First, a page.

Friday, 11 February 2011 00:00
As the vice chairperson of the Citizens’ Budget Review & Advisory Committee, (CBRAC) I’d like to clarify a few items that have been published lately and equally important, I urge my fellow residents to get informed and make sure they vote on March 15.
The CBRAC is a volunteer committee, members being elected by the four Property Owners’ Associations (POAs) of Garden City. Oversight is provided by the Joint Conference Commission (JCC). The CBRAC, an outgrowth of the POAs, is a way for residents to be involved and informed about our village’s finances and underlying operations since we update our POA membership regularly and make our annual report available. The CBRAC serves as a great vehicle for transparency and grassroots citizen advocacy. Each member proactively applied for a spot to serve and was vetted by the POA and JCC, based on our experience and time commitments. The CBRAC are not elected officials, so we do not set policy, but we use our collective industry experience as financial experts to make observations and recommendations to the village department managers, the village administrator and the BOT on financial and strategic management issues. All of our 2010 recommendations were thoughtfully considered, many were adopted in various forms and we’re off to a great start in 2011. This year’s CBRAC is comprised of six returning members and two new members, who are listed below. To be clear on some claims being made — Ray Rudolph and Ron Tadross were never members of nor involved with CBRAC. Tom Trypuc was last a member of CBRAC in 2008 for the June 2008 thru May 2009 budget year.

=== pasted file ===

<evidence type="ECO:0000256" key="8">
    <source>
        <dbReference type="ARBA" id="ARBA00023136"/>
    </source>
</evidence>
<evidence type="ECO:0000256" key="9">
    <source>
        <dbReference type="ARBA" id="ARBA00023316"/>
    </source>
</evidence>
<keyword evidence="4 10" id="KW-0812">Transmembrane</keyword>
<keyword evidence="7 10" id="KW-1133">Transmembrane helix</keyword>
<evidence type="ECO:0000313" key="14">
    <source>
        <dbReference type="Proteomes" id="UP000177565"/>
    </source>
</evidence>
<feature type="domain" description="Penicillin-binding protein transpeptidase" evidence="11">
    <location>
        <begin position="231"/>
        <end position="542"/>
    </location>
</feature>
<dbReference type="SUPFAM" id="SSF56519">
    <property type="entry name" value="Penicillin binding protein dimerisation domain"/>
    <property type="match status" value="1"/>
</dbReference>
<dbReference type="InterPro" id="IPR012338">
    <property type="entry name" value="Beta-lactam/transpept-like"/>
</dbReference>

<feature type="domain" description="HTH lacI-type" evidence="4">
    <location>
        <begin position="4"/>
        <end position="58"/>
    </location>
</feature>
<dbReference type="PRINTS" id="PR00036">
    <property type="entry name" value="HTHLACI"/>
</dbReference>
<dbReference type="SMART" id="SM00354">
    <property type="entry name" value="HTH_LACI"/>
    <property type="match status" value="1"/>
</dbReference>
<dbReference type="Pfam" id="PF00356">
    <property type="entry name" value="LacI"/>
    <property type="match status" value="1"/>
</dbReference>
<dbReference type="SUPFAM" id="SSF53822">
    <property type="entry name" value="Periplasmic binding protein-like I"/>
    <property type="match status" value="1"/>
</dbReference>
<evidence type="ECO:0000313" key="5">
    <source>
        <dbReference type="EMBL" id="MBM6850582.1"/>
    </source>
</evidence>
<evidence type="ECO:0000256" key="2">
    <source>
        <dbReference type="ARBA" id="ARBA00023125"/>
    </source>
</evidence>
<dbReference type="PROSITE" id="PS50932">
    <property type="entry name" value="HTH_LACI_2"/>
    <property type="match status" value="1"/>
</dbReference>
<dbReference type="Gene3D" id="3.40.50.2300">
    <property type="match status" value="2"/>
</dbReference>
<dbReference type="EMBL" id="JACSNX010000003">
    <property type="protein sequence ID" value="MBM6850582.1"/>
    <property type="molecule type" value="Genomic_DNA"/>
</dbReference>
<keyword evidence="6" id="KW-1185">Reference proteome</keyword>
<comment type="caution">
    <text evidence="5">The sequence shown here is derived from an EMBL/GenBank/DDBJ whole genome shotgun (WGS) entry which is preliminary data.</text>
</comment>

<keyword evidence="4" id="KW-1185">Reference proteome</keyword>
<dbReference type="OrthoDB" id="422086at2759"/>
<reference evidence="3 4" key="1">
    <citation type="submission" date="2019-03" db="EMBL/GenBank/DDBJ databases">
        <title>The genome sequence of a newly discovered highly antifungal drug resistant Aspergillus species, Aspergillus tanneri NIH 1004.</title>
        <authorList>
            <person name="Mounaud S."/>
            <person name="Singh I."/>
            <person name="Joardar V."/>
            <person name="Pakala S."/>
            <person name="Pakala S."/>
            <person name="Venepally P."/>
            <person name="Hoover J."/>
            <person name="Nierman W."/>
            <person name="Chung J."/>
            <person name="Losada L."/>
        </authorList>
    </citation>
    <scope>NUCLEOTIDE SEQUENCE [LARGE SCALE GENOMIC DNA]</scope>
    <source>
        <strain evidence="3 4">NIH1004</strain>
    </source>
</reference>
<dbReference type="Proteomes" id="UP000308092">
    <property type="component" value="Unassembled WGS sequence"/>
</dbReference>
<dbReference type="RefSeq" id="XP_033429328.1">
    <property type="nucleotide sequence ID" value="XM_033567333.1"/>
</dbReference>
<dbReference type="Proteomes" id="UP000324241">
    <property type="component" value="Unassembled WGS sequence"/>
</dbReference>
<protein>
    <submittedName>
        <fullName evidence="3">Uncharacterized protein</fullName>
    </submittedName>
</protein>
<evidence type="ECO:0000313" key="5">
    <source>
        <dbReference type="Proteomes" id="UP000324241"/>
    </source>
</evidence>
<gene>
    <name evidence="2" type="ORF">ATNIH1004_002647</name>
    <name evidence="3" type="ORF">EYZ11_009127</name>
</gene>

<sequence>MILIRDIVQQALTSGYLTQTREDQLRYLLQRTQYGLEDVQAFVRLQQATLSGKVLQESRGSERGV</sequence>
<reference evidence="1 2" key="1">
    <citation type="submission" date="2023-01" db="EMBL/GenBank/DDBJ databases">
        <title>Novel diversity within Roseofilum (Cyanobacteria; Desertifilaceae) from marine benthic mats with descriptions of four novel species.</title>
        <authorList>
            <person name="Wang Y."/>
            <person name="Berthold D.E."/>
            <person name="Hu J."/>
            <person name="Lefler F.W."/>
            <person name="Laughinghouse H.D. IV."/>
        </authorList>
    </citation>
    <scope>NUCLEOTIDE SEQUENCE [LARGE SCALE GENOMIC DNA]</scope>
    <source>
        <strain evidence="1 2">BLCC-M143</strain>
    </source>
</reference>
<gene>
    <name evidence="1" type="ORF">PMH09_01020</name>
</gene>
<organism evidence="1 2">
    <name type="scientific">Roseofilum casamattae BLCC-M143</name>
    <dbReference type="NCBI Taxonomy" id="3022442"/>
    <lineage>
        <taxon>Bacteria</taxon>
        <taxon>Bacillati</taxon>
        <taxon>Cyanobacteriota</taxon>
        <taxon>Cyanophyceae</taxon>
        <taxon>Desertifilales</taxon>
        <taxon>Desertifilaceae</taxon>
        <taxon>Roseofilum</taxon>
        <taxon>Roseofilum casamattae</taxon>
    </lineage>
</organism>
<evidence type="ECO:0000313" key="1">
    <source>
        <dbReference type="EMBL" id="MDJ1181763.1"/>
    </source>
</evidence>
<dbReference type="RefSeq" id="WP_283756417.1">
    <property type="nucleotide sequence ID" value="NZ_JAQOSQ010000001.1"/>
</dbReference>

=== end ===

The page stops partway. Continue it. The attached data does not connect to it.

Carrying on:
There is one particular financial sound bite that I’ve seen published and that I’d like to address for the benefit of my fellow residents: “The village has borrowed $19,000 per day to support the budget and this is not sustainable.” I’m struck by the apples/oranges character of this $19,000 number. Let me clarify: the $19,000/day number is arrived at by taking the village’s $6.9 million bond offering and dividing by 365 days. There are many reasons why this is an inappropriate measure. First, the term of the bonds is 10 years, not one. Second, the projects they are financing have useful lives of 15-20 years, not one. Why would anyone divide by one year? Dividing by one is like taking your whole 30-year mortgage and dividing by 12 months and calling that your monthly rent! The allegation that this is not sustainable is also misinformed, given that inclusive of the $6.9 million bond, the village would still be at less than 3 percent of its available debt limit and is one of only 15 municipalities in New York State that is rated Aaa by the Moody’s Investors Service, Inc, an independent rating agency.
Projects that have long lives are exactly the type of capital projects that should be spread out over many tax years, so that taxpayers don’t have large swings in their tax bills. If we’re going to enjoy the newly paved parking fields for say 20 years, then we should spread the bill over all the residents who live here for those same 20 years. And when interest rates are really low, like the 2.6 percent rate the bonds have, it makes more sense to finance that long term project than to pay it all off with today’s taxpayer dollars. In fact, bonding this project was a recommendation of the CBRAC.
Numbers don’t lie, but if misapplied they can be misleading. I urge you to take the time to be an informed voter.
The 2011 CBRAC Members:
Chairman: Richard P. Bankosky
Vice Chairman: Kristina Russo
William (Bill) Holub